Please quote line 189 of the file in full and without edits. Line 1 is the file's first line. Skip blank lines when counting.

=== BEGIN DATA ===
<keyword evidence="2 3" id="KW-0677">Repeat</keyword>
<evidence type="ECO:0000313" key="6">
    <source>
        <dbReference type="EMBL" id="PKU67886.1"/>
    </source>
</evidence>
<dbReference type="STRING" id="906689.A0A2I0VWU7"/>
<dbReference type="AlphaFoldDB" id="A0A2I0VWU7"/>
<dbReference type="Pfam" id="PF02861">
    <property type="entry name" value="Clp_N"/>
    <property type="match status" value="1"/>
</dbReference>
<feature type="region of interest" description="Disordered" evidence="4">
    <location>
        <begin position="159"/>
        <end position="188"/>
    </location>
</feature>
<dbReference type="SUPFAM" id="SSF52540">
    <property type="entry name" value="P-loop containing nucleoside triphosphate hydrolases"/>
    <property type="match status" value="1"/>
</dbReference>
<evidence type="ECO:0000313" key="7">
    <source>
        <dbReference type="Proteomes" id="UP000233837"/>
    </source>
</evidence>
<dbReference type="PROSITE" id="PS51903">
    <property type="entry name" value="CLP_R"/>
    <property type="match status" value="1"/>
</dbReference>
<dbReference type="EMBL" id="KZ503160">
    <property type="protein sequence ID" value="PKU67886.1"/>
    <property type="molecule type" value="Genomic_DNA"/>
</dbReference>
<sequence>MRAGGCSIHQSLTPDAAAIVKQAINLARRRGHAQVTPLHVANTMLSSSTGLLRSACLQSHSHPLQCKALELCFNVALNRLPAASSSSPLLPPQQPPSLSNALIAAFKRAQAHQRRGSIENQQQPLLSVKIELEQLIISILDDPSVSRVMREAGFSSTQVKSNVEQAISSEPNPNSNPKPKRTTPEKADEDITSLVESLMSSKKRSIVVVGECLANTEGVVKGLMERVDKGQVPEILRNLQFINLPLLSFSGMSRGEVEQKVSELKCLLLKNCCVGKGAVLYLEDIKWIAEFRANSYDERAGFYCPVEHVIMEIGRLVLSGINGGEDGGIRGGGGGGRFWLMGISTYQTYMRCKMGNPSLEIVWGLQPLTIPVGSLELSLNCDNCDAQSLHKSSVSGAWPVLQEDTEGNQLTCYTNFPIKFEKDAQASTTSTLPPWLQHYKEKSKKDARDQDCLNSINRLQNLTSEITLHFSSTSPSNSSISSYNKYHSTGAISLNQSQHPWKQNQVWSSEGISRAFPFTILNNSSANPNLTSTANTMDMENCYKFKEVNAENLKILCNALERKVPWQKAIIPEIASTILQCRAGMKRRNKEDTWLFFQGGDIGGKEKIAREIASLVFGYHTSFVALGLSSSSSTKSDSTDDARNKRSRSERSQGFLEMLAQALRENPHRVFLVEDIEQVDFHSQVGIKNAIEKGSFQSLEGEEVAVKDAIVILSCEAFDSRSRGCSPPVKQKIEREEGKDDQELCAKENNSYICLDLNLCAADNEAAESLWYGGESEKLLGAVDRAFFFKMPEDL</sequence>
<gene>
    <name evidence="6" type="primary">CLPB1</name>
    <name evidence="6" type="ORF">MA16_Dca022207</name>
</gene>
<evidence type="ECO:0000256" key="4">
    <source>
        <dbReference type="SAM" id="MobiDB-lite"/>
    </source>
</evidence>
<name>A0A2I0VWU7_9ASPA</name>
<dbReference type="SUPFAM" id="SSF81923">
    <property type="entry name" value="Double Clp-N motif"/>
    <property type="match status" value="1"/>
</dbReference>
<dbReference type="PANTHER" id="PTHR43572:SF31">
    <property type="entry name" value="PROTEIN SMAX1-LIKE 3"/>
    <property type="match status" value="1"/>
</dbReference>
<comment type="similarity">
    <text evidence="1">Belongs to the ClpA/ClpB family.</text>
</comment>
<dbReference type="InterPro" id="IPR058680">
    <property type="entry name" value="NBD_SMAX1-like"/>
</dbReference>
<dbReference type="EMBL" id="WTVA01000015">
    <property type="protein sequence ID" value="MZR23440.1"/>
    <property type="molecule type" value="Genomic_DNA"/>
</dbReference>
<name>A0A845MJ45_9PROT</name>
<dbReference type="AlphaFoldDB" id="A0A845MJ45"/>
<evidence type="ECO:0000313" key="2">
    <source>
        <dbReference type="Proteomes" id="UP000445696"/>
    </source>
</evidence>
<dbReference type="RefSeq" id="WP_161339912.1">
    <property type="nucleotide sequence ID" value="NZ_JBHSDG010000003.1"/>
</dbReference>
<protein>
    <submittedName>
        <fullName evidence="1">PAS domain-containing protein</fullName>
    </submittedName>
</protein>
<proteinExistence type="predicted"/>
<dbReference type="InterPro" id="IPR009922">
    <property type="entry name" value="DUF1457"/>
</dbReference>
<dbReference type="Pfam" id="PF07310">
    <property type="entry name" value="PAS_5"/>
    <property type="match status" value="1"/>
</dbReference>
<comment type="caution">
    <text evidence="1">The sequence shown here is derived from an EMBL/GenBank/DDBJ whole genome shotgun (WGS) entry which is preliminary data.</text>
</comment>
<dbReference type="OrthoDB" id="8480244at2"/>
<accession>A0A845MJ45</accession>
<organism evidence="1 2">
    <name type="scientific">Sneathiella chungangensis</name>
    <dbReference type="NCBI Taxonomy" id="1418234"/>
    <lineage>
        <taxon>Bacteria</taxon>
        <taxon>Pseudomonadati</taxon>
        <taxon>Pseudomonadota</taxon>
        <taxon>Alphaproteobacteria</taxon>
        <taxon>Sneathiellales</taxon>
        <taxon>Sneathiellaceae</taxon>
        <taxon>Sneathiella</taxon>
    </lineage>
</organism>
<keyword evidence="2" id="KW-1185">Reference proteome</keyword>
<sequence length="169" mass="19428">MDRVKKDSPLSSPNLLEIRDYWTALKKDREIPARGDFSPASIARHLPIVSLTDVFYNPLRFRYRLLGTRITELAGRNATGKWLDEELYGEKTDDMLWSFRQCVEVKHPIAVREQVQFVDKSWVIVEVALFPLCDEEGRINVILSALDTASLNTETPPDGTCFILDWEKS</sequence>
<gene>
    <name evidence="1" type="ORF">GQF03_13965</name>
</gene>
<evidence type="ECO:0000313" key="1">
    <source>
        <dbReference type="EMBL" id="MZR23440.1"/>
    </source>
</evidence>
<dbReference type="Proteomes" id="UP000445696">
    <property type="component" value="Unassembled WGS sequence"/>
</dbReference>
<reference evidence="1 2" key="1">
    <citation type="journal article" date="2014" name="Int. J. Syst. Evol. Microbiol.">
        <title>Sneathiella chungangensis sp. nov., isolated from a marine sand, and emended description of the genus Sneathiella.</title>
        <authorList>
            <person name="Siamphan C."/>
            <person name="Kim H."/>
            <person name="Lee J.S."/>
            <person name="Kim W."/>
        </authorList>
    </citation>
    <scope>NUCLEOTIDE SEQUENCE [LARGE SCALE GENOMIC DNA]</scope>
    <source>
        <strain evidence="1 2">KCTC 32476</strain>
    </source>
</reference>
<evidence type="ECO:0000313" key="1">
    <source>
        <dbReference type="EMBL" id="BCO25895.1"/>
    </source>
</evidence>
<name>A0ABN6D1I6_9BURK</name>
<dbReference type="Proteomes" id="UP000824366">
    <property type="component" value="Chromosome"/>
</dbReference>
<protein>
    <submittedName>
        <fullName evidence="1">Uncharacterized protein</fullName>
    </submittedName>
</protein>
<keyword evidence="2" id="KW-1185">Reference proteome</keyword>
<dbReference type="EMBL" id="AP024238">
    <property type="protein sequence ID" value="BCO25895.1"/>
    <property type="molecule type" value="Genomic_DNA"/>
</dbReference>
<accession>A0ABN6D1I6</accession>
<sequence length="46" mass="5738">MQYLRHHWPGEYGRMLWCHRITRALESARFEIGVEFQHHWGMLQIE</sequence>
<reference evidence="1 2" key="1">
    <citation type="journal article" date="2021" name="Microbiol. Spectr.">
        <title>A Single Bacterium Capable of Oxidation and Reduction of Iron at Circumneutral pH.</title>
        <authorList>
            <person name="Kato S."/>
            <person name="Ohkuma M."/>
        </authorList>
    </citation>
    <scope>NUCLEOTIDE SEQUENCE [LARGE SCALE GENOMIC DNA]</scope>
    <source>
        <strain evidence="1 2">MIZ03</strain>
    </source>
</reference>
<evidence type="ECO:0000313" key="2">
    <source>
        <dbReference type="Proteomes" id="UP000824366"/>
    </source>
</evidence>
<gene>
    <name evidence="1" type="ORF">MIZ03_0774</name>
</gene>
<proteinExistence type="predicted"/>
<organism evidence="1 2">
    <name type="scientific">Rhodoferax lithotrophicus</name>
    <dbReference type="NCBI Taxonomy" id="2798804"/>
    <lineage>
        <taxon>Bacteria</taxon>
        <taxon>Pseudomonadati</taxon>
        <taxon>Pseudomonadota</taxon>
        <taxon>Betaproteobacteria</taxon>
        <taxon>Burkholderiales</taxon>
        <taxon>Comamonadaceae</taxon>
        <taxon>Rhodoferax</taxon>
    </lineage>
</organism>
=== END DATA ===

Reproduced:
</organism>